My next interview, a week or so later, was with the heroic bluesman Howlin' Wolf. I'd met my share of famous singers through my dad, but because Carl wrote old-fashioned standards, the singers tended to be mainstream white guys like Perry Como, a fine vocalist on the verge of a nap, and Eddie Fisher, he of the great pipes and no rhythm.

Wolf was a six-foot-six-inch colossus, an intense force of nature whose performances of "Smokestack Lightning," "Spoonful," "Killing Floor" and other tales of passion and misery were the polar opposite of the cool crooning of Carl's comrades. Wolf's kindness and forbearance in answering questions he'd surely heard before was an object lesson in the humility one hopes Anderson and other angry rockers have developed with age.

My most momentous rookie interview produced my most embarrassing rookie mistake. Columbia Records A&R genius John Hammond, who'd discovered Billie Holiday, Bob Dylan and other pop music deities, had sent over a cassette of unreleased music from his latest discovery. I can't claim to have heard the future of rock 'n' roll on that tape, but the Dylan/Van Morrison-influenced tracks were the best new music I'd heard in a long time.

I substituted a worn rock T-shirt for a sports jacket when Hammond brought his new signing to our office and I found the artist -- who was three months younger than I -- both unassuming and compelling. I didn't know what to call it then, but he radiated the combination of charisma and relentlessness that distinguishes the superstar on the rise from the gifted musician who'll never top the charts.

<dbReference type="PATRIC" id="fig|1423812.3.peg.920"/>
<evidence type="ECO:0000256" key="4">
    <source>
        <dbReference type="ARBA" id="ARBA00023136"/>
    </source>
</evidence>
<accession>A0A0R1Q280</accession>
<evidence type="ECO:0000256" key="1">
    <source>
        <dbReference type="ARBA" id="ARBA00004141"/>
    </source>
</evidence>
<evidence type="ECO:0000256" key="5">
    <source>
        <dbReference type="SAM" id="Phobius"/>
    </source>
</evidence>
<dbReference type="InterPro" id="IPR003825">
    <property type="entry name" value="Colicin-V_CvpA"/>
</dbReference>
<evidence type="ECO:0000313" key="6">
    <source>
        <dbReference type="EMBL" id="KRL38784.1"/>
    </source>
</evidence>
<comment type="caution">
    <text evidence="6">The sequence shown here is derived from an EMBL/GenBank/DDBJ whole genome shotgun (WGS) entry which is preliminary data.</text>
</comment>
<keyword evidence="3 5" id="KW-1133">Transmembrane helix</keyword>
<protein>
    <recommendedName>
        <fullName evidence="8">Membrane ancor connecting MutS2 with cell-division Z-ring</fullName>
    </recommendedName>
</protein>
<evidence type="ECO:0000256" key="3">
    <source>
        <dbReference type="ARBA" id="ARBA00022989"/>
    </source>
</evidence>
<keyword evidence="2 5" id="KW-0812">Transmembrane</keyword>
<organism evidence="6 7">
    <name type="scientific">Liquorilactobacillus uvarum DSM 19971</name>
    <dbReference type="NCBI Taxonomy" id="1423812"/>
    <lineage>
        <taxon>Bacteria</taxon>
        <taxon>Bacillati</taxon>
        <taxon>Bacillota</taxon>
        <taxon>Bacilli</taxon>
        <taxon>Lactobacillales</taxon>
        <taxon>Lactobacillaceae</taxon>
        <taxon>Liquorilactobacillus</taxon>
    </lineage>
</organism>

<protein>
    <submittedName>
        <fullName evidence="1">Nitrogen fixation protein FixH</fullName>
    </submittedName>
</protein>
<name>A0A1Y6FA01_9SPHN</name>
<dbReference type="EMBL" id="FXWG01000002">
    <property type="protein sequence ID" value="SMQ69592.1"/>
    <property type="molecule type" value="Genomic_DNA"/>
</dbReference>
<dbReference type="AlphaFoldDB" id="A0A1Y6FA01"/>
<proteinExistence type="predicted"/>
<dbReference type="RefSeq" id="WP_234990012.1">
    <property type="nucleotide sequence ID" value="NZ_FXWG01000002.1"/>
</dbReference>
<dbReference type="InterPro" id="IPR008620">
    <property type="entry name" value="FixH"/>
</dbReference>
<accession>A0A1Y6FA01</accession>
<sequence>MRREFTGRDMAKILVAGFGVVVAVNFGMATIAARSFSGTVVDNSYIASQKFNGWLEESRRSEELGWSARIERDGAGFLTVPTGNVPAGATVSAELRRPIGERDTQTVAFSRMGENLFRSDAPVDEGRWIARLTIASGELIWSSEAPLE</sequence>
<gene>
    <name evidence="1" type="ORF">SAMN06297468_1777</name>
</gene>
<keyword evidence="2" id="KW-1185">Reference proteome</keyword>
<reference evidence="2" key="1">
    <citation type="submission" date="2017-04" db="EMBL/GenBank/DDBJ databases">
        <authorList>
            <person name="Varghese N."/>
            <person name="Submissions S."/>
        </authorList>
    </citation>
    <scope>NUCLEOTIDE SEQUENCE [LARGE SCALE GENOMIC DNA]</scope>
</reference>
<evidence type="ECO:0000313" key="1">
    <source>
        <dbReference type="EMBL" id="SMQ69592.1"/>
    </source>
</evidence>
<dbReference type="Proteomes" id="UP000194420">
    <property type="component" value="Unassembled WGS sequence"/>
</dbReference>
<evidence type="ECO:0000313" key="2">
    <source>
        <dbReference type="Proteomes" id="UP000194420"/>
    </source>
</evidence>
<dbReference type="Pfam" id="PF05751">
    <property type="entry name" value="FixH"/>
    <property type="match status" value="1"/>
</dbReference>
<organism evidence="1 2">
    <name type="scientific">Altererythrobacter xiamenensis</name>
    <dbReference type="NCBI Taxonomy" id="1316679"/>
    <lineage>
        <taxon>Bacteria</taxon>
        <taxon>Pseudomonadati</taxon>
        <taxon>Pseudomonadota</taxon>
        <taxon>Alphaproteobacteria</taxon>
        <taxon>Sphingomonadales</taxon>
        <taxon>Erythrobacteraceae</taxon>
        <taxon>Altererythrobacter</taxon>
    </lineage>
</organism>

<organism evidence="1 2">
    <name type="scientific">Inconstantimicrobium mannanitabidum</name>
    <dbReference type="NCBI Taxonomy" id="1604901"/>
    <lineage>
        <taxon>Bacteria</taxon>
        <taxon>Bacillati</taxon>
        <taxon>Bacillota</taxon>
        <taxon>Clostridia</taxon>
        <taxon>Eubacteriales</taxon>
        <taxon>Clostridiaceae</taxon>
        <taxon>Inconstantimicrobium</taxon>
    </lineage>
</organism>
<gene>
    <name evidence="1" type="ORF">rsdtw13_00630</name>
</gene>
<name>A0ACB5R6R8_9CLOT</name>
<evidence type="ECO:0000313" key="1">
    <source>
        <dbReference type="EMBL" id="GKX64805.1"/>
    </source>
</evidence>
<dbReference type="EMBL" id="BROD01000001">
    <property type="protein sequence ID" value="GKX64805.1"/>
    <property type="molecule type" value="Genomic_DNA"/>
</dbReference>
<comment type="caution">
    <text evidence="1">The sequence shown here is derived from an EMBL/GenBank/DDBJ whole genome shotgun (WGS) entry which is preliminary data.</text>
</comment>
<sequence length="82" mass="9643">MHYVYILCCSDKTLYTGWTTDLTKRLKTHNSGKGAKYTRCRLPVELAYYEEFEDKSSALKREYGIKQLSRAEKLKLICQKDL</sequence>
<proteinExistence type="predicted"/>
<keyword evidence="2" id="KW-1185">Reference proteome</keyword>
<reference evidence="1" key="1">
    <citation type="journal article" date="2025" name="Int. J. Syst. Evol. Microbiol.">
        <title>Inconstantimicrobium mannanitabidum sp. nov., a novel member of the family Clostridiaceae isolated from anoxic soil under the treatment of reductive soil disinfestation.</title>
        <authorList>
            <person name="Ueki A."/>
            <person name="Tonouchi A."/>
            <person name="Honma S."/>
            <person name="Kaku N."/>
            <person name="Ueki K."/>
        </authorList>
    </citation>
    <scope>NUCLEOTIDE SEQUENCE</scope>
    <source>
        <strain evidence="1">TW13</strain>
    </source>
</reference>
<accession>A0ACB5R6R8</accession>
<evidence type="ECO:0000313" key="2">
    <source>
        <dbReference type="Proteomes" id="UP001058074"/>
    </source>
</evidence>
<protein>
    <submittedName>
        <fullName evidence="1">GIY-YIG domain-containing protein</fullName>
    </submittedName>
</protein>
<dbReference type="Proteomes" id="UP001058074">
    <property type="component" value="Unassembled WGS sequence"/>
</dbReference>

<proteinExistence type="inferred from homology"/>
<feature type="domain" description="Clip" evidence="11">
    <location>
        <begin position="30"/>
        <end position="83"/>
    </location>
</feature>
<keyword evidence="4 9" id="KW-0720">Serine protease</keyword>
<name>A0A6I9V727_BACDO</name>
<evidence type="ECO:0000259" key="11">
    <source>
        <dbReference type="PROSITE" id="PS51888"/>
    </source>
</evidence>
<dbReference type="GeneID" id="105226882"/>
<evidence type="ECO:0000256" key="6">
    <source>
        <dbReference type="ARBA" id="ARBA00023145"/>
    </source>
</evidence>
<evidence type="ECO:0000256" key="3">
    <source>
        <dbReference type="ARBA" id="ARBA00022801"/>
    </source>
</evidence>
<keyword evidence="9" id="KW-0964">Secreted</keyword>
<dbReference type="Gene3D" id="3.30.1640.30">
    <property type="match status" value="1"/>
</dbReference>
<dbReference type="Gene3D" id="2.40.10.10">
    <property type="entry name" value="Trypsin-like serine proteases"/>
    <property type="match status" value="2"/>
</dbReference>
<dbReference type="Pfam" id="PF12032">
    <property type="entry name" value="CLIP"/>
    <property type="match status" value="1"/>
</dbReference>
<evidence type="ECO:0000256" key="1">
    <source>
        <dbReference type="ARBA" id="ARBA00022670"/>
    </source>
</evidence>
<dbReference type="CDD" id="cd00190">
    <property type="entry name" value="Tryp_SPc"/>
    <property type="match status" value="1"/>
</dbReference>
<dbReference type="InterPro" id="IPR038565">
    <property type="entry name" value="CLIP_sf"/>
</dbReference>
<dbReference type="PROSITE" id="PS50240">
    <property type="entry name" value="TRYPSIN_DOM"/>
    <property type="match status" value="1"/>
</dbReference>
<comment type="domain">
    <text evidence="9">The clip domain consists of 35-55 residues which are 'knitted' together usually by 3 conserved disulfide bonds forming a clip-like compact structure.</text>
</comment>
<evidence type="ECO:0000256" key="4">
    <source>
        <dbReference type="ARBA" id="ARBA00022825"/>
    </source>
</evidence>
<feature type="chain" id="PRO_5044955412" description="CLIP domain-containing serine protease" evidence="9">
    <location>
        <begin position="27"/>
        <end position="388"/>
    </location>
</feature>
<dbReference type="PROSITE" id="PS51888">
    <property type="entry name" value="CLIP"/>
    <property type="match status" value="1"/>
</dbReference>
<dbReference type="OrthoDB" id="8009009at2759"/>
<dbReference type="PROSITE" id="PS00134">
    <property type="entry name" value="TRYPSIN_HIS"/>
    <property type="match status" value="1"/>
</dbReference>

The star power of Hammond's discovery was unmistakable but the spelling of his last name was not. In my article, I spelled it "Springstein." (In fairness, I was from Longgg Island.) Hammond, a class act, wrote me a beautiful thank you note and never mentioned my error. He later made a point of introducing Bruce Springsteen as "a good Catholic boy from New Jersey."

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Sid's partner, Bob Austin, was Mr. Outside, beloved by secretaries and record company presidents. In the office, he rarely spoke to us except to criticize. When he wasn't out glad-handing -- the joke was that Bob would cover a manhole opening -- he strode self-importantly about the office, making sure to avoid eye contact. But he provided moments of unintentional hilarity I wouldn't trade for a thousand niceties.

It was Bob who assigned me to cover my first industry convention. He summoned me to his office and with great portent instructed me to "get the story" at the 1971 National Association of Television and Radio Announcers convention in Philadelphia, which he and he alone called "The NATRA."

Bob advised me to bring "the wife," the better to socialize with sources. I said I'd check to see if Margie could make it. Bob replied, "Who?"

Conservative critics today still like to point out the violence associated with younger rap musicians. They're not entirely wrong, of course, but I like to recall the highlight of that 1971 convention, when, during the opening meeting, the emcee asked attendees to leave their guns at a central location for the duration. He wasn't joking.